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Handbook of Pentecostal Christianity, reviewed by Wolfgang Vondey

Adam Stewart, ed., Handbook of Pentecostal Christianity (De Kalb, IL: Northern Illinois University Press, 2012), 240 pages, ISBN 9780875806723.

A handbook of Pentecostal Christianity is an important addition to the growth of recent literature introducing Pentecostal beliefs and practices. Twenty-four scholars provide concise essays on fifty topics in a format of a Reader or Introduction suitable for a general audience and students of religion (and Pentecostalism). Stewart has assembled an illustrious group of well-known scholars on Pentecostalism with strong and concise essays on topics matching their subject expertise. The result is an engaging explanation of various phenomena characterizing the global Pentecostal movement, from standard entries, including the Azusa Street mission and revival, the baptism in the Holy Spirit, the full gospel, exorcism, prophecy, and divine healing, to theological topics, including ecclesiology, eschatology, and dispensationalism, to important figures, such as William J. Seymour, William Howard Durham, and Aimee Semple McPherson, this handbook is a “handy” resource when more exhaustive dictionaries and encyclopedias of Pentecostalism are not available.

The book serves two objectives: (1) to assist college, university, and seminary students interested in Pentecostalism, and (2) to serve the general reader as a concise resource. Although the book resembles a reference-style dictionary, it is not intended as an exhaustive resource but rather as a collection of concise entry-points by Pentecostal scholars to the history, theology, practices, and contemporary forms of Pentecostalism. A brief introduction precedes the essays and highlights the purpose of the book, the selection of entries, and perspectives of the authors, and concludes with a sample course outline for using the book in the classroom. At Stewart’s own admission, the entries of the book are heavily weighted toward North American classical Pentecostalism. The essays are written from what could be considered a broadly critical perspective, with the intention to provide ten lead essays from a largely normative perspective (which appears identical with the classical Pentecostal perspective): Acts of the Apostles, Baptism of the Holy Spirit, exorcism, healing, hermeneutics, Holy Spirit, initial evidence, salvation, spiritual gifts, and suffering. The main objective is undoubtedly to cover topics of Pentecostal Christianity that most (classical) Pentecostals would consider essential.

Adam Stewart

The choice of topics is certainly debatable, and disagreement might be expected. Nonetheless, the fifty topics selected are a sound basis for this introductory text. Perhaps more significant is the identification of normative essays anchoring the selection on particular doctrinal themes. A different option would be to identify several key contextual essays on the global nature of Pentecostalism: African Pentecostalism, Asian Pentecostalism, Australian Pentecostalism, European Pentecostalism, Latin American Pentecostalism, Native American Pentecostalism, North American Pentecostalism, and Oneness Pentecostalism. In contrast, the identification of Pentecostalism as an “American” religion (4) is unfortunately counterproductive to the purposes of the book, to many of the topics, and several authors included in the collection. The proposed course outline reflects this choice in a manner that should essentially be reversed: two segments on global Pentecostalism are sandwiched between historical, practical, and doctrinal explanations that portray Pentecostals as a revival movement which has migrated from North America. Awareness of origins, institutions, and developments outside of North America (and predating the American revivals) can be found in the essays but is not widely represented. The fact that the ten normative essays are written by only three scholars from the global North adds to the challenges to portray Pentecostalism as a global Christian phenomenon. These features are not likely readily apparent to the general reader or beginning student of religion and unfortunately perpetuate the idea that Pentecostalism is an American product. When this limitation is understood, the book should serve well readers in the North American market. For a global perspective, however, other supplementary texts should be consulted.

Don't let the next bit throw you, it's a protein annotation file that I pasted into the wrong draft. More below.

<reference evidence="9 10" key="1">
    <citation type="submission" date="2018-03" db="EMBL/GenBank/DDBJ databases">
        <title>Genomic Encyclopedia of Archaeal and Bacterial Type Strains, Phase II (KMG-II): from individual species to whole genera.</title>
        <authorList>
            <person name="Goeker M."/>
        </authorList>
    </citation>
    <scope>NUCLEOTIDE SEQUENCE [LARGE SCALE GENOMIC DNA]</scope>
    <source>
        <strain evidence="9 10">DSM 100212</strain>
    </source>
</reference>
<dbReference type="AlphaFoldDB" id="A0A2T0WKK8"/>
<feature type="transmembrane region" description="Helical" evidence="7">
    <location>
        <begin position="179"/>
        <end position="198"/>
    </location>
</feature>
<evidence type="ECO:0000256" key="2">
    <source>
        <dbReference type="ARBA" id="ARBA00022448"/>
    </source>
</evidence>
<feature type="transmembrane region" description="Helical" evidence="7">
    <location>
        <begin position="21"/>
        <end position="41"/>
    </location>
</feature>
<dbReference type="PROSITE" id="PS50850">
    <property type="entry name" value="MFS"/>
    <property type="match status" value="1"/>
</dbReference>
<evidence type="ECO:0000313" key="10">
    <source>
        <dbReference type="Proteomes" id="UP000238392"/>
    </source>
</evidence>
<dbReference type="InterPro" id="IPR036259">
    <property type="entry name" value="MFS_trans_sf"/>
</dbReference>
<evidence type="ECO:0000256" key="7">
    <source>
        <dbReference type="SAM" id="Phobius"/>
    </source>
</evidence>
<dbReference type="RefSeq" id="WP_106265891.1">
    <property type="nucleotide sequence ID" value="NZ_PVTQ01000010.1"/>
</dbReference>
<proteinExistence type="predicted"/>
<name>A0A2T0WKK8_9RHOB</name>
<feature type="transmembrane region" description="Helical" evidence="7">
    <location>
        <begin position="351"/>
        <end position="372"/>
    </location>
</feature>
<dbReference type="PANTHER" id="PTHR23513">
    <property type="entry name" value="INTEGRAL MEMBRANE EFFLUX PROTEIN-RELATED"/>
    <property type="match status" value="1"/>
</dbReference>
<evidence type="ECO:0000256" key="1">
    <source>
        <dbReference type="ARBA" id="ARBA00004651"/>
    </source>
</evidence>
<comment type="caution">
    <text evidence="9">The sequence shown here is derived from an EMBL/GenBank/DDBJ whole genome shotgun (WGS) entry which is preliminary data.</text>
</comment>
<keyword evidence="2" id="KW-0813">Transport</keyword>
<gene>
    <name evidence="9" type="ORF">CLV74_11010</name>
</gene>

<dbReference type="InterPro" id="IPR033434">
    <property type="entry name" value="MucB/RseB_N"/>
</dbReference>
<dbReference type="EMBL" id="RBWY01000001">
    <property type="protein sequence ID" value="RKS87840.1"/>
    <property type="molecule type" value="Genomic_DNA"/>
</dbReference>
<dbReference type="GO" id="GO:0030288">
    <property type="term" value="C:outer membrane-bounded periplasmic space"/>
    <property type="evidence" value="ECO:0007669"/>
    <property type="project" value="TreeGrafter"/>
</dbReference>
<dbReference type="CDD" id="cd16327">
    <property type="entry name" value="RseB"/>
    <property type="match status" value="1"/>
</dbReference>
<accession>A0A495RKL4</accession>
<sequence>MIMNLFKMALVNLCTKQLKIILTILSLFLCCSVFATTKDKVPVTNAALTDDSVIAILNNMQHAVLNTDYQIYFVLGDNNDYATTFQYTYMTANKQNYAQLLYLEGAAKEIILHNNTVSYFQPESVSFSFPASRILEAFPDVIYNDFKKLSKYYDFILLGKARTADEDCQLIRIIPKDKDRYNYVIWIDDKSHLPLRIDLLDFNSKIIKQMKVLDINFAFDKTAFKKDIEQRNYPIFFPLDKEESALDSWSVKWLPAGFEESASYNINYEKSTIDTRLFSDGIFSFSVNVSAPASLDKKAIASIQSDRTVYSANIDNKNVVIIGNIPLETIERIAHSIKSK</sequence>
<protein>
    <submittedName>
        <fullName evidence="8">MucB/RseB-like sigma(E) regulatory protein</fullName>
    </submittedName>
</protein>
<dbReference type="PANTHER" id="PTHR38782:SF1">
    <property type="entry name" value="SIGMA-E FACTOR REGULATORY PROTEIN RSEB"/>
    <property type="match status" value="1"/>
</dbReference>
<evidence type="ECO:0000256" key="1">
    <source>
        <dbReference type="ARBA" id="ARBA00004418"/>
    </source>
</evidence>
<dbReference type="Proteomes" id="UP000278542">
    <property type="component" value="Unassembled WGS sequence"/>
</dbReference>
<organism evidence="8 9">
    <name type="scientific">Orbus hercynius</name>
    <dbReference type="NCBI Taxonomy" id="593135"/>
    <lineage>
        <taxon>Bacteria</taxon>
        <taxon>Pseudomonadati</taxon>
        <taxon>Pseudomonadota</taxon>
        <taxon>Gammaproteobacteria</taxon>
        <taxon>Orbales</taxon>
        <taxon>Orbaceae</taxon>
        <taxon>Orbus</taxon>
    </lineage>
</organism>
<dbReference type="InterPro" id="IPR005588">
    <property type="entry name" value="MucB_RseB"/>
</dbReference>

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Category: Church History, Fall 2015

About the Author: Wolfgang Vondey, Ph.D. (Marquette University) and M.Div. (Church of God Theological Seminary), is Reader in Contemporary Christianity and Pentecostal Studies at the University of Birmingham, UK. He is an ordained minister with the Church of God (Cleveland, TN). His research focuses on ecclesiology, pneumatology, theological method, and the intersection of theology and science.

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